Here’s how to improve safety for nighttime roadbuilding

roadbuilding
Bright illuminated warning light

Nighttime roadbuilding and highway improvements have increased in recent years with many road construction companies now choosing to undertake improvements overnight. 

While operating overnight provides clear benefits for those using the road network, minimizing disruption and reducing diversions for commuters, there are serious implications for construction workers’ safety due to poor visibility and worker fatigue.

Construction is a hazardous occupation and roadbuilding is ranked as one of the most dangerous occupations in the world. Research has shown that 55 per cent of incidents occur within the work zone itself, with the majority of worker deaths and injuries involving a moving vehicle.

Blind spots on vehicles are a major contributing factor to collisions and are often the main reason ground workers are injured or killed. Poor visibility, due to working overnight, dusty worksites and difficult weather conditions, all exacerbate this issue. 

Meanwhile, ground workers who are required to wear hearing protection cannot always hear a vehicle approaching.

Vehicle safety systems are helping to address roadbuilding issues. While passive systems, such as mirrors and cameras, will help assist a driver to spot objects in a vehicle’s blind spot, active systems, including operator alerts and reversing alarms, ensure that drivers receive an immediate warning that an object is present and pedestrians are aware instantly that a vehicle is nearby. 

Warren DiMarco of Brigade Electronics Canada explains the importance of active systems for nighttime working.

“Work sites present a number of challenges when it comes to visibility. Not only are they dusty and dirty places to be, but when this is combined with nighttime hours or difficult weather conditions, it can become increasingly dangerous for ground workers to be spotted by those operating moving vehicles. Active safety systems are therefore crucial to assisting drivers and enhancing safety for workers operating in these conditions. This is why we always recommend that a combination of both passive and active systems, such as cameras and alarms, are fitted to vehicles for the ultimate safety solution.”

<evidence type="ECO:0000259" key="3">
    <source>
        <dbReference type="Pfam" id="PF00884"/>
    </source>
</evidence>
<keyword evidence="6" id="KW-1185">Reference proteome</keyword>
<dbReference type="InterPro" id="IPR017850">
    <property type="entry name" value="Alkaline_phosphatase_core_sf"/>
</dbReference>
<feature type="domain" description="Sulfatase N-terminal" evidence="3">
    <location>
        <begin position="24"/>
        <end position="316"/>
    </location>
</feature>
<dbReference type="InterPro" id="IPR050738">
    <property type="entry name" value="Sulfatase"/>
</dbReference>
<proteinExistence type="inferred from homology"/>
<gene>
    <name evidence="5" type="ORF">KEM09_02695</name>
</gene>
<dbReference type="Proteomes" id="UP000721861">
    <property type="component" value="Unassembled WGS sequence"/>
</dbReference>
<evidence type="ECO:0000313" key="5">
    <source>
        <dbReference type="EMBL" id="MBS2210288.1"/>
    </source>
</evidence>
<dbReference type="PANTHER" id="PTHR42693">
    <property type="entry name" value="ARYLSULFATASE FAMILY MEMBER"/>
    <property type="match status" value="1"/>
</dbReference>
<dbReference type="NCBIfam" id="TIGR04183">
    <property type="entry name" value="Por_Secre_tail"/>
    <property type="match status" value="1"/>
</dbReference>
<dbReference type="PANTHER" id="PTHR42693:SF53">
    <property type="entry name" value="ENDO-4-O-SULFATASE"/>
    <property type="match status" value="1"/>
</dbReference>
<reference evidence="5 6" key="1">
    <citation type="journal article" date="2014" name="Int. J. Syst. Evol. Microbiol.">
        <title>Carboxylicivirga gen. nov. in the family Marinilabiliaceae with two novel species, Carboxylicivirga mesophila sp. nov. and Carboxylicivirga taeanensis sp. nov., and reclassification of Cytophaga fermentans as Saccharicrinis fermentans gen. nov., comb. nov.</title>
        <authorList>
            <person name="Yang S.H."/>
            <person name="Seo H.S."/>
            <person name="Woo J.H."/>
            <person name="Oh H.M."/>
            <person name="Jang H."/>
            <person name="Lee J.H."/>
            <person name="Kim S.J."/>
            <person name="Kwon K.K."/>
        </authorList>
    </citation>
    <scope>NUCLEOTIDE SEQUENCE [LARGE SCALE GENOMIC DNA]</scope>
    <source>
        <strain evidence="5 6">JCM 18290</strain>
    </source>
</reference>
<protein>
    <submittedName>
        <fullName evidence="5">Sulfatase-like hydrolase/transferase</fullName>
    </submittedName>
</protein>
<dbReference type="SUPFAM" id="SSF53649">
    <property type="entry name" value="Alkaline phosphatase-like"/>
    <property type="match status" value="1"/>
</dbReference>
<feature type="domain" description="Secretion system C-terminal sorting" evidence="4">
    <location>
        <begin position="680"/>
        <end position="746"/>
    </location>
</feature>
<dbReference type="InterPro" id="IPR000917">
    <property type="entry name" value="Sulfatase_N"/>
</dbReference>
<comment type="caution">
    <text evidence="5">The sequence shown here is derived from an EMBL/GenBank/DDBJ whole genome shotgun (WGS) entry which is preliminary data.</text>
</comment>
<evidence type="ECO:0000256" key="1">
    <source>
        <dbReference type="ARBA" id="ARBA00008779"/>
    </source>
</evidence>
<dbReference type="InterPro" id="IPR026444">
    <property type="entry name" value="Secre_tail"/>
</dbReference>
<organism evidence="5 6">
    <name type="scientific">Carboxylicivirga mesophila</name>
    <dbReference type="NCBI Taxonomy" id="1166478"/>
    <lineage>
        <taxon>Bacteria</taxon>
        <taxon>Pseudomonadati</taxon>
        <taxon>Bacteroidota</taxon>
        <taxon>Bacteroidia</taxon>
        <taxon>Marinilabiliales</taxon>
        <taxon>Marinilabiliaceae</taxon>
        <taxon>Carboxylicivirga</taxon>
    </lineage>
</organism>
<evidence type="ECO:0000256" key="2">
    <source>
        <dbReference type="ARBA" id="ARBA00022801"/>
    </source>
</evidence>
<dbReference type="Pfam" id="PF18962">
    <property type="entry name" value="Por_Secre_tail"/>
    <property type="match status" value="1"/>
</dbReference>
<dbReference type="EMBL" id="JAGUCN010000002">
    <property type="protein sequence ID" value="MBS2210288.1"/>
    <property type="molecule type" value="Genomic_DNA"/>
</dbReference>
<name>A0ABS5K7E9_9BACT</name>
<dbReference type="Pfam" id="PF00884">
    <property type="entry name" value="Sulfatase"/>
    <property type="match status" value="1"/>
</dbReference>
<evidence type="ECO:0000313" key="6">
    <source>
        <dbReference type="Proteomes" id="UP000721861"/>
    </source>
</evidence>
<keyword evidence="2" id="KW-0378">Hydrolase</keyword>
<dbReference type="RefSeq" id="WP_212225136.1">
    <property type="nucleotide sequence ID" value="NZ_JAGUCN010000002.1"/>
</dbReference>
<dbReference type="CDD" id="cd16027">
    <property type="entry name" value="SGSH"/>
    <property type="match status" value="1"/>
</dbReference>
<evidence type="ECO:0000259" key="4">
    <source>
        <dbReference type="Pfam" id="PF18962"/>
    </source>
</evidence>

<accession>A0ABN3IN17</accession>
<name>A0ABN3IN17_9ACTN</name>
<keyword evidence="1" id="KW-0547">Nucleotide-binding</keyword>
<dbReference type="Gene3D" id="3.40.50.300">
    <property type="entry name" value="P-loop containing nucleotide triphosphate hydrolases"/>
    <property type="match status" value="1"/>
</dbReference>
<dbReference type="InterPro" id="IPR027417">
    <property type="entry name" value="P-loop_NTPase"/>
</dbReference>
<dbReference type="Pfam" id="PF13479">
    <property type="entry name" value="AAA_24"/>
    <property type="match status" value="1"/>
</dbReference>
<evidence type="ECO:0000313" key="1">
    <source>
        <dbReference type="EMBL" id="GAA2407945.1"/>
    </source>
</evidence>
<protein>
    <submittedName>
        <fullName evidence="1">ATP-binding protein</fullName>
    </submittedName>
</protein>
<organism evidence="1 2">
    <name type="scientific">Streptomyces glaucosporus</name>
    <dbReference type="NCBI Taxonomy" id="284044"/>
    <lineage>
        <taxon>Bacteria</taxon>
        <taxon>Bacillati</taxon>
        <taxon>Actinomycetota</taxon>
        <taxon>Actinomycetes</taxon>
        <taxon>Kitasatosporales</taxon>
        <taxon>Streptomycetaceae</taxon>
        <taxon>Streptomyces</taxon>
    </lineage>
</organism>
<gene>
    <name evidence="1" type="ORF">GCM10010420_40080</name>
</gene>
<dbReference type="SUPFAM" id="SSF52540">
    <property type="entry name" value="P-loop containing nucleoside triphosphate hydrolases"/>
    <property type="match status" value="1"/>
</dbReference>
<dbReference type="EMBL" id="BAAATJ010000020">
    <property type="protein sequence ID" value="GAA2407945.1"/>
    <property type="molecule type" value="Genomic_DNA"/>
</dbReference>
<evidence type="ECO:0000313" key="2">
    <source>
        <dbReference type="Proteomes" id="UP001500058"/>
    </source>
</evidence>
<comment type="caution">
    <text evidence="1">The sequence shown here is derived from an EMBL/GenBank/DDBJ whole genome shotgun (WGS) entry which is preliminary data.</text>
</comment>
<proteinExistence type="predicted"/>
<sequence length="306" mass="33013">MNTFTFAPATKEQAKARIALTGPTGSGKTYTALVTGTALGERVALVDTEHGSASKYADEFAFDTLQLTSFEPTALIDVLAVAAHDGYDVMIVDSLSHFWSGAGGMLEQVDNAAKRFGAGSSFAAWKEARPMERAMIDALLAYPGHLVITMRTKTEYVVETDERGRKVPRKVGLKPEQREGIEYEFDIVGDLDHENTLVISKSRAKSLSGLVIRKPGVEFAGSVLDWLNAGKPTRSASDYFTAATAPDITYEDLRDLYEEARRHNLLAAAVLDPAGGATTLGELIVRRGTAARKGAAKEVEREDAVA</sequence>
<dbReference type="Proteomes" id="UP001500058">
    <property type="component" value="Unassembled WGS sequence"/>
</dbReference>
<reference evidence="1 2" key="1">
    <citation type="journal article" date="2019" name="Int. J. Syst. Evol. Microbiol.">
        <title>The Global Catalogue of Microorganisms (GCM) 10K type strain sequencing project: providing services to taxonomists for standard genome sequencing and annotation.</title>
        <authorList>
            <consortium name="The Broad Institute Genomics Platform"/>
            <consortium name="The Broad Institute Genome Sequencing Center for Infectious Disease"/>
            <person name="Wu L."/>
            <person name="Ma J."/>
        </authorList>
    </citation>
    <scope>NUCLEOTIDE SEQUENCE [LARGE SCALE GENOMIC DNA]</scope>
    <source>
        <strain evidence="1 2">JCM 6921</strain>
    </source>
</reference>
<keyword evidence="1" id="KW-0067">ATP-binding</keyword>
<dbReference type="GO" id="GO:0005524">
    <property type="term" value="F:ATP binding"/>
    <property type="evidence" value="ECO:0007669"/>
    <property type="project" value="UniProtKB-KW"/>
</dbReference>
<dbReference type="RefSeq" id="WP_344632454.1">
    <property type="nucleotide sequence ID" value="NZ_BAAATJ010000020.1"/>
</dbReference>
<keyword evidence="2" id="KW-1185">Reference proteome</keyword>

These systems include Brigade’s award-winning Backeye 360, which provides the driver with a complete surround view of the vehicle in real time in a single image. The system combines images from ultra-wide-angle cameras, resulting in a ‘bird’s-eye view’ of the vehicle and surrounding area in real time, meaning drivers can clearly see people and objects as they manoeuvrer their vehicles.

Active technology like radar obstacle detection can detect stationary and moving objects even in the harshest of environments, including in darkness, giving the driver an audible and visible warning when objects are within a certain distance. Heavy duty radar systems, which are waterproof and smoke resistant, can even operate in high or low temperatures, and can easily be heard in noisy environments, making them ideal for construction sites.

One construction company that has benefited from installing safety technology on its vehicles is UK-based business Day Aggregates. It fitted Brigade’s Backsense heavy duty radar sensor system onto its fleet of shovel loaders, telehandlers and trucks.

In the last few years of recording incidents, which are split by ‘damage’ and ‘near miss’, the company has reported that this technology has been key to reducing incidents and improving safety. 

“The radar is an extra back up when looking in numerous mirrors and using reversing aids. If you’re distracted, for example because someone suddenly asks you a question on the radio, you can be trying to take in too much at one time,” said operator Darren Harfield.

“The radar system prevents this. There’s an in-cab display that presents different colours and beeps when anything comes within a certain distance of the vehicle, so it’s not just visual prompts, but audible alerts too.” 

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